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Modeling a car suspension in Javascript, part 1 (burakkanber.com)
40 points by bkanber on Sept 10, 2012 | hide | past | web | favorite | 18 comments



Interesting, it's little physics demos like this that started me programming. I went on to specialise in physics modelling as a result. I'd have lapped this stuff back as a teenager.

I see this in a series, is there going to be an introduction to more advanced topics (n-body problems, non-naive integrators), or is it being aimed more at beginners?


I'm aiming for the series to have around 30 articles in it. It will include n-body problems, but the series won't just be on mechanics. We'll do heat transfer, electromagnetism, and other fun topics. Maybe even quantum mechanics and special relativity. We'll see how the readers respond to all that!


Electromagnetism will be tough without a good understanding of the physics first, I think. The quantum mechanics is surprising approachable though. Simulation of a quantum computer is a neat project, especially if written in a way to implement various quantum algorithms.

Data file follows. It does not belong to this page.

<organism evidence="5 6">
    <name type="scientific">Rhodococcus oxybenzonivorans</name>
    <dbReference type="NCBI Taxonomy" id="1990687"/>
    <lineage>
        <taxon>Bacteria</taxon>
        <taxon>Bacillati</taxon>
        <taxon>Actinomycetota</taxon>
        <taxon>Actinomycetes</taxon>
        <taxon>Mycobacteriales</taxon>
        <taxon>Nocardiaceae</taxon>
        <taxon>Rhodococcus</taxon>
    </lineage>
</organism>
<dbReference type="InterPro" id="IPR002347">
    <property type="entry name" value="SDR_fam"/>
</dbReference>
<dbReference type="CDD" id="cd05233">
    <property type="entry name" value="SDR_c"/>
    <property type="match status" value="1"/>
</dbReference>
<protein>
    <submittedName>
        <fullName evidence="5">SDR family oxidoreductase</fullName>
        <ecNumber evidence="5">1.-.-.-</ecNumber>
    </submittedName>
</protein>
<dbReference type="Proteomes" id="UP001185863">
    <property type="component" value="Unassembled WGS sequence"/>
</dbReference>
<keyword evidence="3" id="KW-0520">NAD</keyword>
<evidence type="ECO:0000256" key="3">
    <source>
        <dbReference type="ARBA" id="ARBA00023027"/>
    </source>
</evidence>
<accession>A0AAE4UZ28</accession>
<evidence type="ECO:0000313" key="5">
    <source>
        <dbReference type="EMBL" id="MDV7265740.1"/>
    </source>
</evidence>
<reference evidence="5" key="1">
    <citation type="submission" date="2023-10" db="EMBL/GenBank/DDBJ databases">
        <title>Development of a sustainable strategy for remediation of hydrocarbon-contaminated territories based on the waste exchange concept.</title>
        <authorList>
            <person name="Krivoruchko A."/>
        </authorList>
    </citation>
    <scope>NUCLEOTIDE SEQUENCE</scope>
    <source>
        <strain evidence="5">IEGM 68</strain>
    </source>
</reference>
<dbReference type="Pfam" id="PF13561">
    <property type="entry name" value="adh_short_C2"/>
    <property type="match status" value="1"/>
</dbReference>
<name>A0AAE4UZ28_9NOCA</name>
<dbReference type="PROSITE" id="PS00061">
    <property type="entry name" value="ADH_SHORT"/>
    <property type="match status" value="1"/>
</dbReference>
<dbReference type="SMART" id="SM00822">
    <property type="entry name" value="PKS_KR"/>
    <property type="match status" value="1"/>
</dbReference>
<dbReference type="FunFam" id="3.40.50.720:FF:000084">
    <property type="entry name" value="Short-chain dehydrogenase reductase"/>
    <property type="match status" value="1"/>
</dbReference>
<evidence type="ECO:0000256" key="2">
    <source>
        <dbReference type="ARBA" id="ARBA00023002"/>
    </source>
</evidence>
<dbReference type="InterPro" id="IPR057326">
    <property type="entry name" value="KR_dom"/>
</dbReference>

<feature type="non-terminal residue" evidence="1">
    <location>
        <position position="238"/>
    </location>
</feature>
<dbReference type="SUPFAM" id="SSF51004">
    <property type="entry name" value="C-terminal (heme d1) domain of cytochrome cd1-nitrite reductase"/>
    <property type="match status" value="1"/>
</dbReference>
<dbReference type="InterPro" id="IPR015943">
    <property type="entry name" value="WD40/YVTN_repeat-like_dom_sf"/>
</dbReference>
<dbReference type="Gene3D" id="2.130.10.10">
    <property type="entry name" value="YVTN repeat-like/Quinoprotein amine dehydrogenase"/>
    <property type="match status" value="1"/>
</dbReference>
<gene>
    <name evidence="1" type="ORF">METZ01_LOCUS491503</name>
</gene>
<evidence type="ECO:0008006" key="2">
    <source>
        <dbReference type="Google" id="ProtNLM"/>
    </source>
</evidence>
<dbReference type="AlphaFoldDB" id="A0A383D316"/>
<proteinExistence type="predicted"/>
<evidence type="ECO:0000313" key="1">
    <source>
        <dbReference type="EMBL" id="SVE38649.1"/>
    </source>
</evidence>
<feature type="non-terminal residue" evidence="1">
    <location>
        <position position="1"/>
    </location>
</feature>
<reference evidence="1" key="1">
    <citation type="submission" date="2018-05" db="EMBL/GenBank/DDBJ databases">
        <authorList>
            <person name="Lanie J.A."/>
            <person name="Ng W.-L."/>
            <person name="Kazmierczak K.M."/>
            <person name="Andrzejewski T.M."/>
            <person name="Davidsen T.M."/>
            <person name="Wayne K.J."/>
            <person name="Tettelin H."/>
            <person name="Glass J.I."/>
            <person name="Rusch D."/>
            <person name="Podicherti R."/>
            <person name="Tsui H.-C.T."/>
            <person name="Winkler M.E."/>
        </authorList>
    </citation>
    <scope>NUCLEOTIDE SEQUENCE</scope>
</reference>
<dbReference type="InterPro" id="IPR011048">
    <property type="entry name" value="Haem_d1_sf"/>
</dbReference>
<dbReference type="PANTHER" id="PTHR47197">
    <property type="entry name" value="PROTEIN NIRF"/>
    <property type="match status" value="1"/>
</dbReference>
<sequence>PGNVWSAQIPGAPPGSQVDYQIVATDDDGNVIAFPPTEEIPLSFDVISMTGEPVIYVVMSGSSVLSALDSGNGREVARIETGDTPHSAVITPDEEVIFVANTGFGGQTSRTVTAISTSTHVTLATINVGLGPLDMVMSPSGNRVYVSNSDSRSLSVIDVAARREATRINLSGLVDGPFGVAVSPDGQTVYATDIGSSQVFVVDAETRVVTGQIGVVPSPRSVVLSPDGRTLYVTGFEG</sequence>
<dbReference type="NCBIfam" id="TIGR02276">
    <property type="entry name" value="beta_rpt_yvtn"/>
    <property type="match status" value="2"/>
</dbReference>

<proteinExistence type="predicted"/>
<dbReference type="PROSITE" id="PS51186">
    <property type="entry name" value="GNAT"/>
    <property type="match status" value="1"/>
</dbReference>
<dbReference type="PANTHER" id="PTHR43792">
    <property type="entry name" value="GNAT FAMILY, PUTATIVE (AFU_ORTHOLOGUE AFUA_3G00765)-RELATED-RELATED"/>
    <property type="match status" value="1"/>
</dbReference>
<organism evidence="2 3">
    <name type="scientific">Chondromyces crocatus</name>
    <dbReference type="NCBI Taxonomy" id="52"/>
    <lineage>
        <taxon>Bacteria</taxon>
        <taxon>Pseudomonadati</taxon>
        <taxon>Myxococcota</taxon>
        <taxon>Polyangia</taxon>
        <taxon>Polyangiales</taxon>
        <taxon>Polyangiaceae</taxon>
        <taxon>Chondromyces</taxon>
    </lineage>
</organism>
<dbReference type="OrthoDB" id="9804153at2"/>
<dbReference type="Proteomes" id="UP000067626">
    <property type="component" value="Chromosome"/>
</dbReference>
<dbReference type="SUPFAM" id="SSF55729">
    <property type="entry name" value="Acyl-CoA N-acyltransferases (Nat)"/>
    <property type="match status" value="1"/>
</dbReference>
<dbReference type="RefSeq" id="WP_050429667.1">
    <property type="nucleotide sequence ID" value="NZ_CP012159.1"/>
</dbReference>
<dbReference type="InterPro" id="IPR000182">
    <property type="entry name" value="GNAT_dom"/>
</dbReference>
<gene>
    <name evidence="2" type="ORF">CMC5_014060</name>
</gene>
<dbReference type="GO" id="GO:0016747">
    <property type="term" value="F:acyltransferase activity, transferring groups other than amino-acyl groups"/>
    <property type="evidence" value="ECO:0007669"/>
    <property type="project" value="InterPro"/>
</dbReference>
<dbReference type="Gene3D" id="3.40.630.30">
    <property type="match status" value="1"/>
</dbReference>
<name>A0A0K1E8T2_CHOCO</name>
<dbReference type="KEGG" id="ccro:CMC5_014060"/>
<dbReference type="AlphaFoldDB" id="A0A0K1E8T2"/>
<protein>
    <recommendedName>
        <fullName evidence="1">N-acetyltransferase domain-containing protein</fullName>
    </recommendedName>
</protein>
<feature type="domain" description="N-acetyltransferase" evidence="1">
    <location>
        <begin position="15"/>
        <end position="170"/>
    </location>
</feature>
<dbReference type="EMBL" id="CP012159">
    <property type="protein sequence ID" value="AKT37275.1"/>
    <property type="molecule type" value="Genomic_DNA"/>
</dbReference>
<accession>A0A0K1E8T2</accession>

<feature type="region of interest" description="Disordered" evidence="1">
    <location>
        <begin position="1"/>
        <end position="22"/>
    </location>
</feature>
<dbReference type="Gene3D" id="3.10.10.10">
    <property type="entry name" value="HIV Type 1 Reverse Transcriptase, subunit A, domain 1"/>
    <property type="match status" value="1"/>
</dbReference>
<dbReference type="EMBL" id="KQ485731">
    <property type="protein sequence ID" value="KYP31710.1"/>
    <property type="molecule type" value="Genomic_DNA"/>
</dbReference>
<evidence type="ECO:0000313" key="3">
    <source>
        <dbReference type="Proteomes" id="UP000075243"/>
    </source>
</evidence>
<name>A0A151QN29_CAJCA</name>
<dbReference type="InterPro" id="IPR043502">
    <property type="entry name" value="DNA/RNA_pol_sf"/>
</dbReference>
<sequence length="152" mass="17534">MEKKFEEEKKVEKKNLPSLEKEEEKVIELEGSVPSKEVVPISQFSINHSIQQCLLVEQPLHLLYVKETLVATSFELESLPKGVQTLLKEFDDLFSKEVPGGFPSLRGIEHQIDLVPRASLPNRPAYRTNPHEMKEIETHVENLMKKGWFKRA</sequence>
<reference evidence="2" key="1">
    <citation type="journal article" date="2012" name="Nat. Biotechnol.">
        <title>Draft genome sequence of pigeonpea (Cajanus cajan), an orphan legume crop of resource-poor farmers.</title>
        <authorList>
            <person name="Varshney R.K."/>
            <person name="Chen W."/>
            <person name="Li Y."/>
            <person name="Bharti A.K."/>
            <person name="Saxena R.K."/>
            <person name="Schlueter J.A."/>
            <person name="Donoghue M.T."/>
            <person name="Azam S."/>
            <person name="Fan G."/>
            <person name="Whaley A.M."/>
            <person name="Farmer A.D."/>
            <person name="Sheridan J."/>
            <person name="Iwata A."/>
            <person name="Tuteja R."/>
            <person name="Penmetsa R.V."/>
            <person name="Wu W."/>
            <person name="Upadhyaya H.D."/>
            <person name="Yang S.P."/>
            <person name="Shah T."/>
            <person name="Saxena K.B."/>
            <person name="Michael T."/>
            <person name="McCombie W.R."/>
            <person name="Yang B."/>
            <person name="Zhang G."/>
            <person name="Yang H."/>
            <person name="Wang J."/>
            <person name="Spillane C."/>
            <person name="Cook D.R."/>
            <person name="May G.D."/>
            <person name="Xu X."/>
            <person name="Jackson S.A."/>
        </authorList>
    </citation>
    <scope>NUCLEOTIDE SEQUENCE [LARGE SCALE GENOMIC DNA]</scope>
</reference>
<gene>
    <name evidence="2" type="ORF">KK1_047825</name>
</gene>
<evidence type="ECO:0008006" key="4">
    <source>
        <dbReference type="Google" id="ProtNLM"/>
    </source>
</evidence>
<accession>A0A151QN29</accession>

E&M has always been a tricky subject for physics students which is exactly why I want to tackle it! I'll have to figure out a clear and concise way to communicate the concepts to beginners, and while that'll definitely be challenging, it's not a challenge I'll shy away from easily. Bring it on, physics!


  		block.v += a * frameRate;
 		block.x += block.v * frameRate;
"If you use Euler then you are a bloody idiot" http://gafferongames.com/game-physics/integration-basics/

Based on own experience if you replace euler with RK4 you can multiply your timestep with 10x and still get more accurate results. Once you start adding constraints this is a must or your constraints will disassemble almost instantly with euler, while rk4 barely requires any after-adjustment to keep the constraints intact.

http://gafferongames.com/game-physics/fix-your-timestep/ would also be a nice improvement to the simulations.


That's about right, but note that both Euler and RK4[1] have the same kind of "whiplash" failure modes when faced with out of band inputs. So RK4 is good, and simple, and worth learning. But as you point out it's really just a performance improvement over naive Euler integration[2].

Basically, don't get hung up over pedantry here. Euler is extremely simple, trivially verifiable and works well in a large number of domains. Demanding everyone who wants to do a simple physics model crack open a textbook is, I think, missing the point.

[1] Fourth order Runge-Kutta integration, a common and reasonably simple algorithm for numeric integration. See: http://en.wikipedia.org/wiki/Runge%E2%80%93Kutta_methods

[2] Euler is the simplest possible integration algorithm most people learn in grade school, essentially: compute your derivatives, multiply by the timestep and add to the current value, and repeat. It falls down and produces wild output when the derivative*timestep product is not small in comparison with the current value.